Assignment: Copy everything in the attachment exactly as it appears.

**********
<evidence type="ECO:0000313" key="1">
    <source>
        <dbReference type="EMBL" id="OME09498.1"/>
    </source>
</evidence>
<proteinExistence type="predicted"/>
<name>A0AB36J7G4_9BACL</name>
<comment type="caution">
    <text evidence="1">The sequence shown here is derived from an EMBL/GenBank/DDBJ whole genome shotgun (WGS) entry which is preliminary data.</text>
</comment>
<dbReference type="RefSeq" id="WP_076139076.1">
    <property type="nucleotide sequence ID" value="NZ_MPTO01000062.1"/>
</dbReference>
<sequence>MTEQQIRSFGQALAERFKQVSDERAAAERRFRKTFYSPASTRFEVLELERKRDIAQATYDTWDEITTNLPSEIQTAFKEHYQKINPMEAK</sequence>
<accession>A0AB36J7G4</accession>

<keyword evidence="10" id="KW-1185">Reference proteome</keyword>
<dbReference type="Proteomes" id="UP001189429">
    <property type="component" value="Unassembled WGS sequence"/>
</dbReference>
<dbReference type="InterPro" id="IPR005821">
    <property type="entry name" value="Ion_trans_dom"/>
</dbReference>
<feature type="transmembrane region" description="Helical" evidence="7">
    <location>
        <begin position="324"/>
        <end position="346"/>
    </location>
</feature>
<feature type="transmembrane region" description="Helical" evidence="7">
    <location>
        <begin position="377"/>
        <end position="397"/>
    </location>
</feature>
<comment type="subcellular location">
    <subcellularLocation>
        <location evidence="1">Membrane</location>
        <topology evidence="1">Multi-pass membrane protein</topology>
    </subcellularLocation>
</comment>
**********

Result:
<evidence type="ECO:0000313" key="1">
    <source>
        <dbReference type="EMBL" id="OME09498.1"/>
    </source>
</evidence>
<proteinExistence type="predicted"/>
<name>A0AB36J7G4_9BACL</name>
<comment type="caution">
    <text evidence="1">The sequence shown here is derived from an EMBL/GenBank/DDBJ whole genome shotgun (WGS) entry which is preliminary data.</text>
</comment>
<dbReference type="RefSeq" id="WP_076139076.1">
    <property type="nucleotide sequence ID" value="NZ_MPTO01000062.1"/>
</dbReference>
<sequence>MTEQQIRSFGQALAERFKQVSDERAAAERRFRKTFYSPASTRFEVLELERKRDIAQATYDTWDEITTNLPSEIQTAFKEHYQKINPMEAK</sequence>
<accession>A0AB36J7G4</accession>

<keyword evidence="10" id="KW-1185">Reference proteome</keyword>
<dbReference type="Proteomes" id="UP001189429">
    <property type="component" value="Unassembled WGS sequence"/>
</dbReference>
<dbReference type="InterPro" id="IPR005821">
    <property type="entry name" value="Ion_trans_dom"/>
</dbReference>
<feature type="transmembrane region" description="Helical" evidence="7">
    <location>
        <begin position="324"/>
        <end position="346"/>
    </location>
</feature>
<feature type="transmembrane region" description="Helical" evidence="7">
    <location>
        <begin position="377"/>
        <end position="397"/>
    </location>
</feature>
<comment type="subcellular location">
    <subcellularLocation>
        <location evidence="1">Membrane</location>
        <topology evidence="1">Multi-pass membrane protein</topology>
    </subcellularLocation>
</comment>